Defense attorney Alan Jackson called the accusers “fame and fortune seekers.”

The Los Angeles trial included testimony from the four accusers, identified in court as Jane Does, and other witnesses, including experts, law enforcement, accusers’ friends and Weinstein’s former aides.

In addition, four women testified that they had been exposed to similar incidents by Weinstein in other jurisdictions.

Jennifer Siebel Newsom testifies on November 14th.

Each morning in court, Weinstein was brought out of a correctional facility and wheeled into the Los Angeles courtroom in a suit and tie and carrying a notebook.

His accusers began their often emotional statements by identifying him in the courtroom as he watched.

“He’s wearing a suit and a blue tie and he’s staring at me,” Siebel told Newsom last month, ahead of one of the most emotional moments of the trial.

Last Thursday, Defense Attorney Jackson asked jurors if they “could accept what[Jane Does]says is gospel,” arguing what they said was a lack of forensic evidence to support their claim.

“Five words that sum up the entire prosecution case: ‘Believe me,'” Jackson said. “‘Believe me, he showed up unannounced in my hotel room. Believe me, I showed up in his hotel room. Take my word for not agreeing. Take my word for saying no.’ ”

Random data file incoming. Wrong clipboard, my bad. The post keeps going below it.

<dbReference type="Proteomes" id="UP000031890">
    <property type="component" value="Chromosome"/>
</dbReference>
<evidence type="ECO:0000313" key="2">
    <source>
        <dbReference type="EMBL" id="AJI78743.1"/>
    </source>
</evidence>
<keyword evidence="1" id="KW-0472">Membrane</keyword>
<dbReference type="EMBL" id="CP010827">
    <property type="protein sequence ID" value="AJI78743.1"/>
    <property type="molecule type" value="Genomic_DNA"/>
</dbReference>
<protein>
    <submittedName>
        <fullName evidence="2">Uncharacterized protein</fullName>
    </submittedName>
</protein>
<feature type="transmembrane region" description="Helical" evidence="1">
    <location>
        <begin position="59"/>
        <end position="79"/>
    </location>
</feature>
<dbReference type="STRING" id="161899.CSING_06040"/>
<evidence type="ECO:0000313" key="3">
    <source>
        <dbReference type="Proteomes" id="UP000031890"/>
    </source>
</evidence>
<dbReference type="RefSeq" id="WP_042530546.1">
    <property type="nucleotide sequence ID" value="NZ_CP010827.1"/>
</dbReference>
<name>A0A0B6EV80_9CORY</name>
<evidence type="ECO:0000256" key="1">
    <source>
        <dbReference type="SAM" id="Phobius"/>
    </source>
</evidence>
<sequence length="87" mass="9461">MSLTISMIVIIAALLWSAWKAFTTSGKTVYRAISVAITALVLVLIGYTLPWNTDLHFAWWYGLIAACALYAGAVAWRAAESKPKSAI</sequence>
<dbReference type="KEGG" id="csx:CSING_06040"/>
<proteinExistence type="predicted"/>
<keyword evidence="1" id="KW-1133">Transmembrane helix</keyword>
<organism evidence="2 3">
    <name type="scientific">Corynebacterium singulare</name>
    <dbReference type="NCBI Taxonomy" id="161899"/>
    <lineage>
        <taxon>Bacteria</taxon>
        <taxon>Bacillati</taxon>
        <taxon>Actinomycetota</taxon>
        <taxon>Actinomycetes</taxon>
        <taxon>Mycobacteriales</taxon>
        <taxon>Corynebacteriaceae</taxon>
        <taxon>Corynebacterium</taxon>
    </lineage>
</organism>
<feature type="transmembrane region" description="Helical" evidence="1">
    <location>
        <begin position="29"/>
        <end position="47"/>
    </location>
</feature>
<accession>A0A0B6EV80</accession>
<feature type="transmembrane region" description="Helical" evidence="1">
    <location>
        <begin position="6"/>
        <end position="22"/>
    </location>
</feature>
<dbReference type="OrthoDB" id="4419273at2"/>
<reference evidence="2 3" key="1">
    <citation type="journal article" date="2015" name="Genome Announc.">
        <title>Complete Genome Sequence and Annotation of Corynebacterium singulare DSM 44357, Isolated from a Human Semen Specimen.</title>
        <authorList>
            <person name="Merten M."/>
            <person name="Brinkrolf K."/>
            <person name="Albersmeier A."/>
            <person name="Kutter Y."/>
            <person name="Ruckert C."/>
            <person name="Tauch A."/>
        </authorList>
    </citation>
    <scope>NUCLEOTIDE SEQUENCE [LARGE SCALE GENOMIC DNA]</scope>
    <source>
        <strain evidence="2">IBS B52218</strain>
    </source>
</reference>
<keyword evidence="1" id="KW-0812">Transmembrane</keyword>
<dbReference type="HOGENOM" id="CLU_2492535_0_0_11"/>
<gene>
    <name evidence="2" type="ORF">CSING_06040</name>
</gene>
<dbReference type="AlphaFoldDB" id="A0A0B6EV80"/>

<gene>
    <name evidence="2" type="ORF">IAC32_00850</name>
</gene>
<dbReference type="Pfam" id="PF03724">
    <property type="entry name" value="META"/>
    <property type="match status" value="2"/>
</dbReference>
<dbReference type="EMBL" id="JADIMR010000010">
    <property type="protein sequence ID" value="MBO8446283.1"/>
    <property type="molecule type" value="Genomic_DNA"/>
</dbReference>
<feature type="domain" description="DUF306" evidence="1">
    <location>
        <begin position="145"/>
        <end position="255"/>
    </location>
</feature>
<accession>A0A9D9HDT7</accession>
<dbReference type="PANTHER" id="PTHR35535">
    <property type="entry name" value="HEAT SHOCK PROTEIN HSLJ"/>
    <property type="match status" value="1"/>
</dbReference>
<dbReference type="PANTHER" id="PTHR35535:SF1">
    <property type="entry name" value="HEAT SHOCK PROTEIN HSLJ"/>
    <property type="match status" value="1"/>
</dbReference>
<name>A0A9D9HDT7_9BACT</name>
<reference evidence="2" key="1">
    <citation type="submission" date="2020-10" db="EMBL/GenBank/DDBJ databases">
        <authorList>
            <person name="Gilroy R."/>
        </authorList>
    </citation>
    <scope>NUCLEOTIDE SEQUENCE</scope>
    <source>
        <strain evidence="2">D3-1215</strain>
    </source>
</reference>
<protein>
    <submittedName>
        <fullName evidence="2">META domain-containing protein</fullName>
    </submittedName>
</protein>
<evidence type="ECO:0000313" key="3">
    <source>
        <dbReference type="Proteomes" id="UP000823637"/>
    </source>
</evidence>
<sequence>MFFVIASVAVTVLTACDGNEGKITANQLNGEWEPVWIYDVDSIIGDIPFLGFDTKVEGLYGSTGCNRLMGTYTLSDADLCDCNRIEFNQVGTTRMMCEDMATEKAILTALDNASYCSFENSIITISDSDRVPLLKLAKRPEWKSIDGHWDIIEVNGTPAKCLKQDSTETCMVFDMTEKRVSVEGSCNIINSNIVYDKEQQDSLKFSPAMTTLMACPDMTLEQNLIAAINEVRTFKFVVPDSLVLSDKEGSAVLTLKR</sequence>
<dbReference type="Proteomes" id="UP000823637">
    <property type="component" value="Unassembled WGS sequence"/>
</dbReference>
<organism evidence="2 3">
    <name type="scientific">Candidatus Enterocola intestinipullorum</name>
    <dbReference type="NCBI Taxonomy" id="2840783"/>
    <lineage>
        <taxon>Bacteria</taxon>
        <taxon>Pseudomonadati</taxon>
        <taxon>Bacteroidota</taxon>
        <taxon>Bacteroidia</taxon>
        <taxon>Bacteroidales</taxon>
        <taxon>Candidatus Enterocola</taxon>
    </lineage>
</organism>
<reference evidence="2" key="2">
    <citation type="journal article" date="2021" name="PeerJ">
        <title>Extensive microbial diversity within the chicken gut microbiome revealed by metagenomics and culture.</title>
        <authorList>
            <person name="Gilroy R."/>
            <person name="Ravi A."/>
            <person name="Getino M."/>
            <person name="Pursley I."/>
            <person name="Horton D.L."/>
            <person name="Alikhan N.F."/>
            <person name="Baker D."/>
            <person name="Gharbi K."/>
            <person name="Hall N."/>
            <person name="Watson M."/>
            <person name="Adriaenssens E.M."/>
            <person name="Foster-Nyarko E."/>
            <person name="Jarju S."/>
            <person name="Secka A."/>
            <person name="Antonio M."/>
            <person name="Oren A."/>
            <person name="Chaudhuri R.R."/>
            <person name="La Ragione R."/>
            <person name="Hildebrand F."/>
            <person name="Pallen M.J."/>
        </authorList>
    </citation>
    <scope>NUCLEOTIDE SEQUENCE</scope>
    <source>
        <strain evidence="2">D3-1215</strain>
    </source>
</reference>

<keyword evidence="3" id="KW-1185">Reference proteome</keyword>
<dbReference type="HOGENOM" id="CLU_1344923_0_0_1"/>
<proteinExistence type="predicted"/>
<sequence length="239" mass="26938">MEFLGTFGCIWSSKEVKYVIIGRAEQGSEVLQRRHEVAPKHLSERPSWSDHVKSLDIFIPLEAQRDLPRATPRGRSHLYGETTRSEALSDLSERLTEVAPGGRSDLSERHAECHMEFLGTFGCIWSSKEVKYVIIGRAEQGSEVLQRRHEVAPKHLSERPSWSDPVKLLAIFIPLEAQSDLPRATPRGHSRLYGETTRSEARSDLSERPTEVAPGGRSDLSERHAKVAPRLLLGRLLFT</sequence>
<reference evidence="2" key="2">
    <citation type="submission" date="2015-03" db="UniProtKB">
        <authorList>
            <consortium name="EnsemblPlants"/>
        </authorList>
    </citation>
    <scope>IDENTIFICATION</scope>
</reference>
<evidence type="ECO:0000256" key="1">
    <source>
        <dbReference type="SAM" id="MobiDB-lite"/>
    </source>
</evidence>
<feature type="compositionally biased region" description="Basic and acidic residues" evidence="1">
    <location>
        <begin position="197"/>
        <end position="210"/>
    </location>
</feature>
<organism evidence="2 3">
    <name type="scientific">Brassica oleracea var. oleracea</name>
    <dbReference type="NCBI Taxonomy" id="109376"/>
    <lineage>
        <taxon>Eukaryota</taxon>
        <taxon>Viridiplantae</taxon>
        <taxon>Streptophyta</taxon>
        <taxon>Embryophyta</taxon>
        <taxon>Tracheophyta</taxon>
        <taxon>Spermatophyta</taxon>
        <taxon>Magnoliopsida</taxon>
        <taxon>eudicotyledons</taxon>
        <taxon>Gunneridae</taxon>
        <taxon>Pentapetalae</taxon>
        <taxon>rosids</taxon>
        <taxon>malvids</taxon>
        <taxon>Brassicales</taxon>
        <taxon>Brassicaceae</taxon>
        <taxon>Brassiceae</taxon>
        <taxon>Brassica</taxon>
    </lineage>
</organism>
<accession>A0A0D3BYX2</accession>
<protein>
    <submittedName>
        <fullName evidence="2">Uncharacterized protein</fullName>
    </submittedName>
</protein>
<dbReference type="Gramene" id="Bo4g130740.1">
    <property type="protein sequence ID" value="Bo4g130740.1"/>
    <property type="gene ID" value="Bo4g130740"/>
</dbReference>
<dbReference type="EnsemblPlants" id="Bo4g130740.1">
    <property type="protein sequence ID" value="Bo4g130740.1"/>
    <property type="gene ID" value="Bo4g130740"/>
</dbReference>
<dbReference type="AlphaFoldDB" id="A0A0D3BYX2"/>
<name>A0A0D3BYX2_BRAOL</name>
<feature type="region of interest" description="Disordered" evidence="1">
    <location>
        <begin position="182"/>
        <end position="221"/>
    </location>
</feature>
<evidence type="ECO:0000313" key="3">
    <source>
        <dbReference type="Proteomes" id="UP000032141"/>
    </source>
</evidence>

Siebel Newsom described an hour-long “cat-and-mouse period” that preceded her alleged attack. She, along with other accusers, described feeling “frozen” that day.

Weinstein’s attorneys are not denying the incident but said he believes it was consensual.

Jackson called the incident “consensual, transactional sex,” adding, “Regret is not the same as rape. And it’s important that we make that distinction in this courtroom.”

Women’s rights attorney Gloria Allred, representing Jane Doe 2 in the case, told CNN she hopes the jury will see that her client “has absolutely no motive to do anything other than tell the truth.”

“She has never sought or received compensation … She no longer lives in California. But she is testifying because she was asked to testify, and I hope that they will see her as the young woman she was when she met Harvey Weinstein and the woman she is now about nine to ten years later. Her life has changed,” Allred said.

“The willingness to submit to what could be a very brutal cross-examination. It takes a very special person to do that. And she is a special person. I’m very proud,” Allred said.

In her closing arguments, Martinez also highlighted that the women who testified chose to do so despite knowing they would face harsh conditions in court.

“The truth is that as you sit here, we know of the despicable behavior of the defendant. He thought he was so powerful that people would… condone his behavior,” Martinez said. “It’s just Harvey being Harvey. This is just Hollywood. And for so long everyone did. Everyone just turned their heads.”